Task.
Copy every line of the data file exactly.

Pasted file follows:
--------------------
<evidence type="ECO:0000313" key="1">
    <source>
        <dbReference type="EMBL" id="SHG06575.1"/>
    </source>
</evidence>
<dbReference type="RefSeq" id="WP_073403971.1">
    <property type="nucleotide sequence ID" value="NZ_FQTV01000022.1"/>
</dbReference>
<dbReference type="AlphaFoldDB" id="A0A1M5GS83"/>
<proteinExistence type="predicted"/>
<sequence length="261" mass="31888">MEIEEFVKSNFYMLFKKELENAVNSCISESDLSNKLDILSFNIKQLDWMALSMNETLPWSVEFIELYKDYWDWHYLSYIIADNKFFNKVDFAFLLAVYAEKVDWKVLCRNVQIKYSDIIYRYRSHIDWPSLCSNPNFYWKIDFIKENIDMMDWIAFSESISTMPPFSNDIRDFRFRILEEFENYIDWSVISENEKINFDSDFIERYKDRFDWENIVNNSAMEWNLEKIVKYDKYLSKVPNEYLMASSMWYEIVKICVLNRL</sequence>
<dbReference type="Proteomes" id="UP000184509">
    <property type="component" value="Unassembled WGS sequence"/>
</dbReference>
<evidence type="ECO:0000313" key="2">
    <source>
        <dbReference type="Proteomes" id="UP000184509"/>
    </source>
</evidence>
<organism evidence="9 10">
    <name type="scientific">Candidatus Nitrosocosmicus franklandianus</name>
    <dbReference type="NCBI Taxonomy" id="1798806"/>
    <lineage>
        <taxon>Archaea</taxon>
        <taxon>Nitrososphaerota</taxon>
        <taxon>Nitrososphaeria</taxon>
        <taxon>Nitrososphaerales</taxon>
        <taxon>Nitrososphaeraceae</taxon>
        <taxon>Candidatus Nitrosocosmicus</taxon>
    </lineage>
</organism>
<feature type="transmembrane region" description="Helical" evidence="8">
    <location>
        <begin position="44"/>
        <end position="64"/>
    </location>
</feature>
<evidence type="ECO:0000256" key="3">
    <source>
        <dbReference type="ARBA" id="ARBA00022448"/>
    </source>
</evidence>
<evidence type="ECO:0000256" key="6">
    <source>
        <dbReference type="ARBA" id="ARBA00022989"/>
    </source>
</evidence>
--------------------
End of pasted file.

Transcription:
<evidence type="ECO:0000313" key="1">
    <source>
        <dbReference type="EMBL" id="SHG06575.1"/>
    </source>
</evidence>
<dbReference type="RefSeq" id="WP_073403971.1">
    <property type="nucleotide sequence ID" value="NZ_FQTV01000022.1"/>
</dbReference>
<dbReference type="AlphaFoldDB" id="A0A1M5GS83"/>
<proteinExistence type="predicted"/>
<sequence length="261" mass="31888">MEIEEFVKSNFYMLFKKELENAVNSCISESDLSNKLDILSFNIKQLDWMALSMNETLPWSVEFIELYKDYWDWHYLSYIIADNKFFNKVDFAFLLAVYAEKVDWKVLCRNVQIKYSDIIYRYRSHIDWPSLCSNPNFYWKIDFIKENIDMMDWIAFSESISTMPPFSNDIRDFRFRILEEFENYIDWSVISENEKINFDSDFIERYKDRFDWENIVNNSAMEWNLEKIVKYDKYLSKVPNEYLMASSMWYEIVKICVLNRL</sequence>
<dbReference type="Proteomes" id="UP000184509">
    <property type="component" value="Unassembled WGS sequence"/>
</dbReference>
<evidence type="ECO:0000313" key="2">
    <source>
        <dbReference type="Proteomes" id="UP000184509"/>
    </source>
</evidence>
<organism evidence="9 10">
    <name type="scientific">Candidatus Nitrosocosmicus franklandianus</name>
    <dbReference type="NCBI Taxonomy" id="1798806"/>
    <lineage>
        <taxon>Archaea</taxon>
        <taxon>Nitrososphaerota</taxon>
        <taxon>Nitrososphaeria</taxon>
        <taxon>Nitrososphaerales</taxon>
        <taxon>Nitrososphaeraceae</taxon>
        <taxon>Candidatus Nitrosocosmicus</taxon>
    </lineage>
</organism>
<feature type="transmembrane region" description="Helical" evidence="8">
    <location>
        <begin position="44"/>
        <end position="64"/>
    </location>
</feature>
<evidence type="ECO:0000256" key="3">
    <source>
        <dbReference type="ARBA" id="ARBA00022448"/>
    </source>
</evidence>
<evidence type="ECO:0000256" key="6">
    <source>
        <dbReference type="ARBA" id="ARBA00022989"/>
    </source>
</evidence>